In a short statement to the territory’s news media Friday, Gov. Kenneth Mapp announced he is removing V.I. Superior Court Judge Michael Dunston from the position of presiding judge, replacing him with Judge Harold Willocks, effective June 26.
Dunston will still be a judge but no longer the administrative executive of the V.I. Superior Court.
Mapp cited V.I. law as his legal authority for the action. The laws explicitly states the governor selects the Superior Court presiding judge. He also thanked Dunston for his service in that role and said Dunston "will retain his tenure until September 26, 2019," when his current term of office expires.
The governor cited concerns with the slow pace and large volume of cases lingering on the court docket; allegations that some judges have not showing up to work and the failure, to date, of the court to digitize its case system.
"Earlier this year I complained and acknowledged to the people of the Virgin Islands that in our efforts to fight crime, one of our difficulties were the inability of the court to move its docket. I noted at the time that there were judges that were even failing to report to work," Mapp said. There are "more than 175 detainees that we are housing at Golden Grove Correctional Facility from over three years waiting for trials for charges that are not even as egregious for (sic) murder."
The delays on the court docket have been a serious concern for a number of years. Because of the constitutional requirement for a speedy trial, sometimes individuals charged with first degree murder are let out of prison while awaiting trial. For example, Rasenjoni Williams was held more than a year, then placed on house arrest, then simply released to allow him to seek work while awaiting trial on first-degree murder charges when he and his pregnant 18-year-old wife, Amaria Remie Williams, were gunned down in broad daylight at the beach in 2012. (See Related Links below)
In 2013, then-Presiding Judge Darryl Donohue issued an order establishing “time standards” for the disposition of cases in the Superior Court, based on national time standard models established by the American Bar Association and the National Center for the State Courts. The standards recommended misdemeanors should take no more than 120 days. For relatively minor felony charges, with potential sentences of one to five years, the time standard for disposition is 180 days. For felonies meriting five to 20-year sentences, 270 days, and for the most serious felonies, 365 days, or one year.
Delays remain a problem however. In budget testimony last year, Dunston told senators the courts were woefully underfunded and asked for a large budgetary increase, which did not occur. Years of budget reductions "inhibit the court from functioning in the most effective and efficient manner," Dunston said last year.
Mapp said Friday he is submitting legislation to establish similar time standards..
"The government of the Virgin Islands is spending huge monetary resources to house, to feed and to provide medical service for detainees while they await trial. This cannot continue," Mapp said.
"My concern goes beyond that of the criminal docket. In civil society in the conduct of our economy, many cases go unheard and unscheduled having to do with conflicts of contract and business. This affects the manner in which the economy operates in the territory," he said.
Mapp also said he was upset that the court still did not have a computerized records system, saying the court "lost a number of millions of dollars in its attempt to be computerized."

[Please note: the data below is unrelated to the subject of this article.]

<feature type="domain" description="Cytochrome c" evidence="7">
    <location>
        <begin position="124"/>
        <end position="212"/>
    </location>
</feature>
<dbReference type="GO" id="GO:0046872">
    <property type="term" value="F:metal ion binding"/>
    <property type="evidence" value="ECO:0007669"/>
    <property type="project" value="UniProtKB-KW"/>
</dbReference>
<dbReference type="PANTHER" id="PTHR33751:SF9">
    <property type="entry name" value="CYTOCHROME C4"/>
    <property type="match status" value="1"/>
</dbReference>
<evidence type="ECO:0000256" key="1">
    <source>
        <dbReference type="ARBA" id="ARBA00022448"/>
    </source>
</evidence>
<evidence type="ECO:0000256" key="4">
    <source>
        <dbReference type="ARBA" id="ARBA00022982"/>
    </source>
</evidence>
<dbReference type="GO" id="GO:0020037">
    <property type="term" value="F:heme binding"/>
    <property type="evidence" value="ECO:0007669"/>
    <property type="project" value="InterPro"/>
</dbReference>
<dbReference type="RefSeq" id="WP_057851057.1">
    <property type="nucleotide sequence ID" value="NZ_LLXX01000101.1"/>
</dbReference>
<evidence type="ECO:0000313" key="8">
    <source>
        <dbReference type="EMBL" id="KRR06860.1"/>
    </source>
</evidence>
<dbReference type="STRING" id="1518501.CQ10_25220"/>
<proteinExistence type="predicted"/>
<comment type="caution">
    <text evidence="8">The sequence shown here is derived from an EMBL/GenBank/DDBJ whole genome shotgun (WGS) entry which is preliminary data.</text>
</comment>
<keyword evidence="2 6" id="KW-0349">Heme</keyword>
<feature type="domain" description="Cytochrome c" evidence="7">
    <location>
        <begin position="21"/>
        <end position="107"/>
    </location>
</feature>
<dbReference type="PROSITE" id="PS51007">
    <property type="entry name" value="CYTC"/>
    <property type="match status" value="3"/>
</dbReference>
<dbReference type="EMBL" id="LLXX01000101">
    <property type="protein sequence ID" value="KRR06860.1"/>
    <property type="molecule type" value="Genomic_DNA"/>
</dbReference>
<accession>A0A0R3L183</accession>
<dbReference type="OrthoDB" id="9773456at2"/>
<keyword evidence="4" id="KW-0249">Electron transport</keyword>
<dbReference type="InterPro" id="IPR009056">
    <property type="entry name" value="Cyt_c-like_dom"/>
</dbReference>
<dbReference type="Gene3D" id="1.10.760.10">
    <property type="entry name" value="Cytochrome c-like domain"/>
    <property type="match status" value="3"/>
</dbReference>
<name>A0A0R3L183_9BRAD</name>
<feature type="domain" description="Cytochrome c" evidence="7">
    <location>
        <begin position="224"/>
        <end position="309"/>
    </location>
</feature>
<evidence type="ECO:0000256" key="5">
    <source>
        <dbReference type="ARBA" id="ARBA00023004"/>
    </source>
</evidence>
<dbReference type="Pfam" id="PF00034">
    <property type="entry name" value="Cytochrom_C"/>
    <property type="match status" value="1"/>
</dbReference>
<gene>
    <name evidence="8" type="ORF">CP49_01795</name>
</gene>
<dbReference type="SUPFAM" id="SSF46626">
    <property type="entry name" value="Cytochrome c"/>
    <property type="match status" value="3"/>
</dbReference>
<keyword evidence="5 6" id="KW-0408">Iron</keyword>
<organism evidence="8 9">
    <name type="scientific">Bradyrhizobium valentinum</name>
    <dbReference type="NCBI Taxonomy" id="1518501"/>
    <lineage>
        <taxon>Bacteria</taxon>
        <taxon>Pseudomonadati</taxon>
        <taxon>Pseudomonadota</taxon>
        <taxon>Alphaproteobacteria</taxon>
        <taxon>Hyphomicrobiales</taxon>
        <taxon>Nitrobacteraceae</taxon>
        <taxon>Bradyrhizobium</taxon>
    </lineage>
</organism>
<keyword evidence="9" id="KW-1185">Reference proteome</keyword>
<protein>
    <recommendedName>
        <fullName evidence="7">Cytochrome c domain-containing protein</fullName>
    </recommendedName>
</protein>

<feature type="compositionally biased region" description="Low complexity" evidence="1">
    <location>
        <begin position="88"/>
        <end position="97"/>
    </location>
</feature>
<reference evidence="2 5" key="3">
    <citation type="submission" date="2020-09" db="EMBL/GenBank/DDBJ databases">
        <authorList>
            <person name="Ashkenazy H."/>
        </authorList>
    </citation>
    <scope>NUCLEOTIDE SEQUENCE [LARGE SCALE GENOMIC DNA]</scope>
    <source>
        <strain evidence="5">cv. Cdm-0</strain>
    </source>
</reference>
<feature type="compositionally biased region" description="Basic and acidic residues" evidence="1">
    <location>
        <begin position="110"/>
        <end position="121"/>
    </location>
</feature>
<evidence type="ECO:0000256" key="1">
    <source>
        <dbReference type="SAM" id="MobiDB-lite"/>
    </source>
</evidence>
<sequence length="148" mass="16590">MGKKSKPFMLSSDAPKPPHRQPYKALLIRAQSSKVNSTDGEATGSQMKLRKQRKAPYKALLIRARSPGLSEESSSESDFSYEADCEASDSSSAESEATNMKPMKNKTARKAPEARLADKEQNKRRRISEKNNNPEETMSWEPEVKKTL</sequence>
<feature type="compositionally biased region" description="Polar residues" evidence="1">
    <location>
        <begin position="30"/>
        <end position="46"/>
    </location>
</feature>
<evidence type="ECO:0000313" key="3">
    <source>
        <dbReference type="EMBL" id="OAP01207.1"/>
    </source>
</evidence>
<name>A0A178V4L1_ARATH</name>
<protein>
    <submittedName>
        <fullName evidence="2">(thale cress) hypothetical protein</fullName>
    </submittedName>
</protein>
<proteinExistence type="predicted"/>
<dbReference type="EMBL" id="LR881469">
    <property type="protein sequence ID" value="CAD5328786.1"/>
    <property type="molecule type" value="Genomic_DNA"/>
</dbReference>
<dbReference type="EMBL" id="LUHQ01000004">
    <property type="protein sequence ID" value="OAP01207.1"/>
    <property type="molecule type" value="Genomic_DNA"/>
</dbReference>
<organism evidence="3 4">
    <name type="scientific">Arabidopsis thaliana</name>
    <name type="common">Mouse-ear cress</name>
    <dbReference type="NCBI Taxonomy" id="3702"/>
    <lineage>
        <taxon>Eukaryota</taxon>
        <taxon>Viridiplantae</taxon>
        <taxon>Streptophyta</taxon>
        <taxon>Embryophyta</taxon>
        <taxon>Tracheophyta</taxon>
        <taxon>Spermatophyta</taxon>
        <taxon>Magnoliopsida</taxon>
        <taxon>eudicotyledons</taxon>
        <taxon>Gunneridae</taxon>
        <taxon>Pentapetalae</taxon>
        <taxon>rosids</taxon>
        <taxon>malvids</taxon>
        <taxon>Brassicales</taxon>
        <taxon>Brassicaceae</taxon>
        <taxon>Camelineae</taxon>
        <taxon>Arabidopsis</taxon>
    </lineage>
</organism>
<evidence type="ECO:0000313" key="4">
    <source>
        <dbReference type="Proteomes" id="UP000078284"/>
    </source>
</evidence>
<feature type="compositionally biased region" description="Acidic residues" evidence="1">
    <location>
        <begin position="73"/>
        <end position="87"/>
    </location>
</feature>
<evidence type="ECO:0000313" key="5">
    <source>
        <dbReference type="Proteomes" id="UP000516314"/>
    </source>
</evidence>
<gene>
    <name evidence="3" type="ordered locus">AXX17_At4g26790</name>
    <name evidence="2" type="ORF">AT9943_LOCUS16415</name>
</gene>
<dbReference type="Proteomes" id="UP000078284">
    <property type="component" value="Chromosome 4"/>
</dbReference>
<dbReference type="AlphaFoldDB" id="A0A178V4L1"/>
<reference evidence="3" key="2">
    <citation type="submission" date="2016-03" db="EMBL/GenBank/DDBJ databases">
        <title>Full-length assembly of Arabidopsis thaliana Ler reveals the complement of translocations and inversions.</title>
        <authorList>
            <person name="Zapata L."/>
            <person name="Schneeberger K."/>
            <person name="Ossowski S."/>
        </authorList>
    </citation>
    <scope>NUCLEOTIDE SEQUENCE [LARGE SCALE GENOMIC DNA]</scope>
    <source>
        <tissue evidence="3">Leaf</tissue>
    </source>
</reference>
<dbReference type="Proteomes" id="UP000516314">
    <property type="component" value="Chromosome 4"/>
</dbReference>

He said Superior Court could have taken advantage of low-cost, existing systems, but chose not to.
"The District Court of the Virgin Islands and the federal judiciary has offered the Virgin Islands Superior Court the ability to have access and to use the software that the federal judiciary uses across the nation, for little or no fee whatsoever. The court has yet to take any opportunity to utilize the grant of benefits that are offered by the federal judiciary and the Superior Court remains lethargic, nonfunctioning and simply, in 2016, a paper operation," Mapp said.
Dunston outlined problems with the contractor during 2014 and 2015 budget hearings, saying Superior Court online case management system went live in late 2013. "Unfortunately, difficulties developed in the conversion of the data from our former system, eNACT, and its integration into the new system. Problems also persisted with the reporting function of the AmCad product, delaying the implementation of the electronic filing component," Dunston told senators in 2015. He said the court needed more funding for the system.
Supreme Court Chief Justice Rhys Hodge has suggested the two courts could use the same platform, but Dunston said the Superior Court has a larger caseload and different needs and needs a separate system.
Mapp said Friday he supports many parts of a bill before the Legislature to unify the administration of the Supreme Court and Superior Court, including a provision that would rotate the office of presiding judge by seniority.
"Had that provision been in effect today a change in the presiding judge of the Superior Court would not need or require any action on my part," Mapp said.
In closing, Mapp said it "is important that a significant provision in the criminal justice process, that of the courts of the Virgin Islands, be brought up to date, modernized, and be able to respond to our needs within this community."
He thanked Dunston for his service and said he wishes Willocks, and members of the court well. Before the end of the statement, Mapp asked if there were any questions, and said since there were none, the conference was over. Most reporters attended the news conference by a conferenced telephone call. The call was set to "listen only" so no questions were possible.
Efforts to reach Dunston for comment were not successful as of 4 p.m. Friday.